Dr. Duncan is a lecturer in the Environmental Science and Technology Department at the University of Maryland, College Park. Her work focuses on the transport and characterization of organic contaminants in the vadose zone (the Earth's terrestrial subsurface that extends from the surface to the regional groundwater table).

Dr. Akua Asa-Awuku, a chemical engineering professor in the A. James Clark School of Engineering. Her work focuses on particles in the atmosphere and how these particles influence air quality and climate.

Dr. Ebony Terrell Shockley, the College of Education's Executive Director of Teacher Education and the Associate Clinical Professor for the Department of Teaching and Learning, Policy and Leadership. Her expertise is in teacher education. She studies the academic experience of marginalized learners, using her research to center their cultural, ancestral, and historically-divergent knowledge profiles.

Donald Belle is the Environmental Outreach Educator at the William Schmidt Outdoor Education Center, which serves the entire school district in Prince George's County. He builds pioneering programs around the county focused on environmental literacy, connecting students to green careers, and allowing them opportunities to innovate and create.

YOUTH CHAMPION

Kwesi Osaze Billups, an Urban Garden Manager, Garden Builder, and Community Organizer who has brought healing and hope to his fellow community members by working the land and helping to build and manage Project Eden. Billups recently graduated from American University with a degree in International Studies and was profiled by the Washington Post.

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Follow ANS at: www.Facebook.com/AudubonNaturalistSociety,  www.Twitter.com/ANStweet 
and @ANSNature on Instagram.

 About ANS: Throughout its history, ANS has championed nature for all by playing a pivotal role in conserving our region's iconic natural places from development including the C&O Canal, Dyke Marsh and, most recently, Ten Mile Creek. Past ANS member and board president, Rachel Carson, author of Silent Spring, is credited with launching the now global environmental movement. ANS's nature experts provide hundreds of opportunities each year for children and adults to enjoy, learn about, and protect the environment.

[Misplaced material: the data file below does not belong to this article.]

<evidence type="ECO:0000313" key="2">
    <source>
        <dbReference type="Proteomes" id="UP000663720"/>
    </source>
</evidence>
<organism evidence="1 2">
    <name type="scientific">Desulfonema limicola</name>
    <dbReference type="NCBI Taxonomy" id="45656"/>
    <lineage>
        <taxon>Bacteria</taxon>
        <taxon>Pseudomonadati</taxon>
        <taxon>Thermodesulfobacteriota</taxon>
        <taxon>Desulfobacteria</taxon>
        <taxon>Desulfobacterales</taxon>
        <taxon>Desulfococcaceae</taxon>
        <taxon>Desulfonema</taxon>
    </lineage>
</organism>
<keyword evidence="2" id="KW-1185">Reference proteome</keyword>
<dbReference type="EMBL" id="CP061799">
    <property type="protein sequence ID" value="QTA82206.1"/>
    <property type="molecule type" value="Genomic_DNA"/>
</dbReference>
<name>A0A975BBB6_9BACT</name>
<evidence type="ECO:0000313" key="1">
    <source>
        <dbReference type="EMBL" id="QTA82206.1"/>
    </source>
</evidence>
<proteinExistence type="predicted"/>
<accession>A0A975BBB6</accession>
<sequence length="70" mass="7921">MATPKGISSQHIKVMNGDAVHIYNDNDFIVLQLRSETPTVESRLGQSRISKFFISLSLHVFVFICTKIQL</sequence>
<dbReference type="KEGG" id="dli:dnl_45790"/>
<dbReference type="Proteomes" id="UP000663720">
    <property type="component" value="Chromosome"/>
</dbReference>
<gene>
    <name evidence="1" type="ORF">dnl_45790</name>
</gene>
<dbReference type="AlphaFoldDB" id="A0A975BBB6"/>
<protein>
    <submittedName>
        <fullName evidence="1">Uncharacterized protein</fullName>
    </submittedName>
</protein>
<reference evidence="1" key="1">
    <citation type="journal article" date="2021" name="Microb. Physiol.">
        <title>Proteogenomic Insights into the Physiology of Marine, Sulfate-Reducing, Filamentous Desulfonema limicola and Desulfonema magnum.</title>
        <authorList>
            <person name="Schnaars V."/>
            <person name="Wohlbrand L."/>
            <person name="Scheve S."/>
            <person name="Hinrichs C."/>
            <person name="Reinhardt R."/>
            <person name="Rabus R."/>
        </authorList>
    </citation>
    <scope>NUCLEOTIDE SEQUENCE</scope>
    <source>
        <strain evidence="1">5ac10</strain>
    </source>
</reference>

TNB Conference Starts February 23rd

NEWS ALERT

“WE’VE KNOWN RIVERS AND STILL WE RISE”

Black Environmentalists to Tell Stories of Disrupting Narratives and Changing the Game in Outdoor Spaces at “Taking Nature Black” Conference

Interviews, including tours in the DC area, available throughout the week (Plus video)

For Immediate Release: February 22, 2021
For more information, contact Caroline Brewer, caroline.brewer@anshome.org or (240) 899-9019, or lglisagoodnight@gmail.com, or (301) 523-5394

CHEVY CHASE, MD – Black climate activists, birders, foresters, urban gardeners, naturalists, biologists, creatives, and the nation’s only Black waterkeeper are among the 900 attendees who will convene Tuesday, February 23 – Saturday, February 27 at the 2021 Taking Nature Black Conference.

These environmental professionals and advocates are uniting out of a love for the planet and to join in a rare national celebration of the work of others like them. Hosted by the Audubon Naturalist Society, the conference is a reflection of the tremendous diversity that exists among those fighting to protect the environment – faces that are rarely seen and voices that are rarely heard. The Conference exists to elevate them, their stories, and calls for action.

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Tamara Toles O’Laughlin served on President Biden’s Climate Task Force and is a highly sought-after climate activist who creates multimedia campaigns to dismantle privilege and increase opportunities for vulnerable populations to access healthy air, clean energy, and a toxic free economy. She is disrupting the narrative and changing the game around climate action by arguing for “climate reparations.” She recently said on the futurehuman.com podcast, “There is not a single thing that exists in America that isn’t built on Black people’s bodies or Indigenous people’s suffering and relocation.” She’ll be on Wednesday’s “The Politics of the Environment Panel” and will talk about what the Biden Administration needs to do to incorporate climate reparations. Toles O’Laughlin is the chair and state representative on the Metropolitan Washington Council of Governments, Air and Climate Public Advisory Committee and co-chairs the Green Leadership Trust. Formerly, she was the North American Director at 350.org, where she drove regional climate strategy in the United States and Canada.